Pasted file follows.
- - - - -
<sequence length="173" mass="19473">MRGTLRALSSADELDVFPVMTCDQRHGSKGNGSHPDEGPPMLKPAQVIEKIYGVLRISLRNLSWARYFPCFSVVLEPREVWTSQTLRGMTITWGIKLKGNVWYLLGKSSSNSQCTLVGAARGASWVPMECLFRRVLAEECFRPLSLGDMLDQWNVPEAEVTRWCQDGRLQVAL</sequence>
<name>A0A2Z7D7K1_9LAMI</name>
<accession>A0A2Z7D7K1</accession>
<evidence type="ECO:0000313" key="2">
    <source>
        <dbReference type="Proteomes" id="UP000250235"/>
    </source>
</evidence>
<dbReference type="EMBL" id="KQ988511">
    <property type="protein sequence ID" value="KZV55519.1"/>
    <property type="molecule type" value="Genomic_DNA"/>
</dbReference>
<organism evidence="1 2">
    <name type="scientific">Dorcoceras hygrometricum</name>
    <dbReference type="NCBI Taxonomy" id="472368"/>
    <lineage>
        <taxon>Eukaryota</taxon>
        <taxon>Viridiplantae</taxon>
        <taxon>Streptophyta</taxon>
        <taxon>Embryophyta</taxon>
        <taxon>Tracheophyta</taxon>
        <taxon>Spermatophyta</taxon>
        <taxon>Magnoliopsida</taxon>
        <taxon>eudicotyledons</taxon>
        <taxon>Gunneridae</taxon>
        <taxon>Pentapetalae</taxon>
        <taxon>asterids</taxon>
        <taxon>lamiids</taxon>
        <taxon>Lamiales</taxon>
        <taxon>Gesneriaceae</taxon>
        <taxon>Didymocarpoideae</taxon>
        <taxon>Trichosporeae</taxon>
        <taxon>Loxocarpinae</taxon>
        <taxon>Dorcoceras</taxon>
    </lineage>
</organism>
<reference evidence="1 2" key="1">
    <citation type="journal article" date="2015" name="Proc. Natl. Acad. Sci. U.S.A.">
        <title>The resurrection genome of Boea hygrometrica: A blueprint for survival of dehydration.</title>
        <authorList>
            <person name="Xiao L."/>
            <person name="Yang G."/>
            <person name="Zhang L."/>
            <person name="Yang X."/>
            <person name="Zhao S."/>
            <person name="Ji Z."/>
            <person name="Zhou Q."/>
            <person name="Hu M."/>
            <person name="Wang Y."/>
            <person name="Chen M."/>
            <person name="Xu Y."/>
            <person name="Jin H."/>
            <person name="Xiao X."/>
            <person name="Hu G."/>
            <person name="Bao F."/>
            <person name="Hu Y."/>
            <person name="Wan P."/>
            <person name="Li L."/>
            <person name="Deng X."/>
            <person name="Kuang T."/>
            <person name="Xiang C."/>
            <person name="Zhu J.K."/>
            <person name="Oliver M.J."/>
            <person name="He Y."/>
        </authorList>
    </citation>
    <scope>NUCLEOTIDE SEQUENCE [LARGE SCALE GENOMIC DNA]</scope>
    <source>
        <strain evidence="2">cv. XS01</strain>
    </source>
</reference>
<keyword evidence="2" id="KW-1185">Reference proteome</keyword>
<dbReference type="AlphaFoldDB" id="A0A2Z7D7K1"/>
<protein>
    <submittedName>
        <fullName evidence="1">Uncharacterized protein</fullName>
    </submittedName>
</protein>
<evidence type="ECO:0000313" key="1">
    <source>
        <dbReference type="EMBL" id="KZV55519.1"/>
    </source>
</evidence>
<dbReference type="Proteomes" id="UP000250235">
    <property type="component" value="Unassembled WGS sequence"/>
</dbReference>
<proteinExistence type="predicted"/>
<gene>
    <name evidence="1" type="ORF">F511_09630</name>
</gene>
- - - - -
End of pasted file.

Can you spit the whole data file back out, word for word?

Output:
<sequence length="173" mass="19473">MRGTLRALSSADELDVFPVMTCDQRHGSKGNGSHPDEGPPMLKPAQVIEKIYGVLRISLRNLSWARYFPCFSVVLEPREVWTSQTLRGMTITWGIKLKGNVWYLLGKSSSNSQCTLVGAARGASWVPMECLFRRVLAEECFRPLSLGDMLDQWNVPEAEVTRWCQDGRLQVAL</sequence>
<name>A0A2Z7D7K1_9LAMI</name>
<accession>A0A2Z7D7K1</accession>
<evidence type="ECO:0000313" key="2">
    <source>
        <dbReference type="Proteomes" id="UP000250235"/>
    </source>
</evidence>
<dbReference type="EMBL" id="KQ988511">
    <property type="protein sequence ID" value="KZV55519.1"/>
    <property type="molecule type" value="Genomic_DNA"/>
</dbReference>
<organism evidence="1 2">
    <name type="scientific">Dorcoceras hygrometricum</name>
    <dbReference type="NCBI Taxonomy" id="472368"/>
    <lineage>
        <taxon>Eukaryota</taxon>
        <taxon>Viridiplantae</taxon>
        <taxon>Streptophyta</taxon>
        <taxon>Embryophyta</taxon>
        <taxon>Tracheophyta</taxon>
        <taxon>Spermatophyta</taxon>
        <taxon>Magnoliopsida</taxon>
        <taxon>eudicotyledons</taxon>
        <taxon>Gunneridae</taxon>
        <taxon>Pentapetalae</taxon>
        <taxon>asterids</taxon>
        <taxon>lamiids</taxon>
        <taxon>Lamiales</taxon>
        <taxon>Gesneriaceae</taxon>
        <taxon>Didymocarpoideae</taxon>
        <taxon>Trichosporeae</taxon>
        <taxon>Loxocarpinae</taxon>
        <taxon>Dorcoceras</taxon>
    </lineage>
</organism>
<reference evidence="1 2" key="1">
    <citation type="journal article" date="2015" name="Proc. Natl. Acad. Sci. U.S.A.">
        <title>The resurrection genome of Boea hygrometrica: A blueprint for survival of dehydration.</title>
        <authorList>
            <person name="Xiao L."/>
            <person name="Yang G."/>
            <person name="Zhang L."/>
            <person name="Yang X."/>
            <person name="Zhao S."/>
            <person name="Ji Z."/>
            <person name="Zhou Q."/>
            <person name="Hu M."/>
            <person name="Wang Y."/>
            <person name="Chen M."/>
            <person name="Xu Y."/>
            <person name="Jin H."/>
            <person name="Xiao X."/>
            <person name="Hu G."/>
            <person name="Bao F."/>
            <person name="Hu Y."/>
            <person name="Wan P."/>
            <person name="Li L."/>
            <person name="Deng X."/>
            <person name="Kuang T."/>
            <person name="Xiang C."/>
            <person name="Zhu J.K."/>
            <person name="Oliver M.J."/>
            <person name="He Y."/>
        </authorList>
    </citation>
    <scope>NUCLEOTIDE SEQUENCE [LARGE SCALE GENOMIC DNA]</scope>
    <source>
        <strain evidence="2">cv. XS01</strain>
    </source>
</reference>
<keyword evidence="2" id="KW-1185">Reference proteome</keyword>
<dbReference type="AlphaFoldDB" id="A0A2Z7D7K1"/>
<protein>
    <submittedName>
        <fullName evidence="1">Uncharacterized protein</fullName>
    </submittedName>
</protein>
<evidence type="ECO:0000313" key="1">
    <source>
        <dbReference type="EMBL" id="KZV55519.1"/>
    </source>
</evidence>
<dbReference type="Proteomes" id="UP000250235">
    <property type="component" value="Unassembled WGS sequence"/>
</dbReference>
<proteinExistence type="predicted"/>
<gene>
    <name evidence="1" type="ORF">F511_09630</name>
</gene>